• Unseen Examinations test students' ability to work under pressure under timed conditions, to prepare for examinations and direct their own programme of revision and learning, and develop key time management skills. The unseen examination gives students the opportunity to develop relevant life skills such as the ability to produce coherent, reasoned and supported arguments under pressure. Students will be examined on subject specific knowledge;
  • Summative essays remain a central component of assessment in history, due to the integrative high-order skills they develop. Essays allow students the opportunity to recognise, represent and critically reflect upon ideas, concepts and problems; students can demonstrate awareness of, and the ability to use and evaluate, a diverse range of resources and identify, represent and debate a range of subject-specific issues and opinions. Through the essay, students can synthesise information, adopt critical appraisals and develop reasoned argument based on individual research; they should be able to communicate ideas in writing, with clarity and coherence; and to show the ability to integrate and critically assess material from a wide range of sources.

Teaching Methods and Learning Hours

Activity Number Frequency Duration Total/Hours
Lectures 20 Weekly in Terms 1 & 2; Introductory lecture in term 1 1 20
Seminars 8 6 - 3 in Term one, 3 in Term two; introductory seminar in term 1; revision seminar in term 3. 1 8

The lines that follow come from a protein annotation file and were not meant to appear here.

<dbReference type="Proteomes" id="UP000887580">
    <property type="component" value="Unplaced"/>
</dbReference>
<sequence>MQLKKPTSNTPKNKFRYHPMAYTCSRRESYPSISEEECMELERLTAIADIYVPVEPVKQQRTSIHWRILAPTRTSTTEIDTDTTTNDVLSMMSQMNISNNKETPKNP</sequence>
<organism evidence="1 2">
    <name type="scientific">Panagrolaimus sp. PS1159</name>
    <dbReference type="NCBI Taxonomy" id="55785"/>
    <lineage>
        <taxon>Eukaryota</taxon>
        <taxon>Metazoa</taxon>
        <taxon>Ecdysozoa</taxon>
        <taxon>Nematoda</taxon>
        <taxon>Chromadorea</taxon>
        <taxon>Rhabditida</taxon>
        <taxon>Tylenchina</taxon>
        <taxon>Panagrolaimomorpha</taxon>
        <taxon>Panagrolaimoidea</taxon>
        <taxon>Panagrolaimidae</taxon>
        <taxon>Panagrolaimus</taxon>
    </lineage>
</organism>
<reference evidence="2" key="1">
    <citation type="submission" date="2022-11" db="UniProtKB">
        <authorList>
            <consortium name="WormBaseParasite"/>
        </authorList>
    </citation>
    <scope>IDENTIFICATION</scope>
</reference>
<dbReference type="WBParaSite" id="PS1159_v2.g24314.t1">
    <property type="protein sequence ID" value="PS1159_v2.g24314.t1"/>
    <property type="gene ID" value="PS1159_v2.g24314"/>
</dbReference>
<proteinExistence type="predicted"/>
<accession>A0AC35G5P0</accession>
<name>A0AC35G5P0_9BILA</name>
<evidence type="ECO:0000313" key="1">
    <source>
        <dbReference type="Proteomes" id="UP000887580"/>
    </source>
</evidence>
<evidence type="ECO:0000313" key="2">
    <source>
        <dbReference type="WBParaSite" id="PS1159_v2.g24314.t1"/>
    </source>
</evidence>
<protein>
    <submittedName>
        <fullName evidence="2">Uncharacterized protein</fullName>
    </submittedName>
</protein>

Preparation and Reading 172
Total 200

Summative Assessment

Component: Essays Component Weighting: 40%
Element Length / duration Element Weighting Resit Opportunity
essay 1 2000 words not inclusive of scholarly apparatus 50%
essay 2 2000 words not inclusive of scholarly apparatus 50%
Component: Examination Component Weighting: 60%
Element Length / duration Element Weighting Resit Opportunity
Seen examination [paper to be made available not less than twenty-four hours before the start of the examination] 2 hours 100%

Formative Assessment:

Coursework essays are formative as well as summative. They are to be submitted in two copies, of which one will be returned with written comments and a standard departmental feedback sheet; Preparation to participate in tutorials; At least one oral presentation or short written assignment.

Attendance at all activities marked with this symbol will be monitored. Students who fail to attend these activities, or to complete the summative or formative assessment specified above, will be subject to the procedures defined in the University's General Regulation V, and may be required to leave the University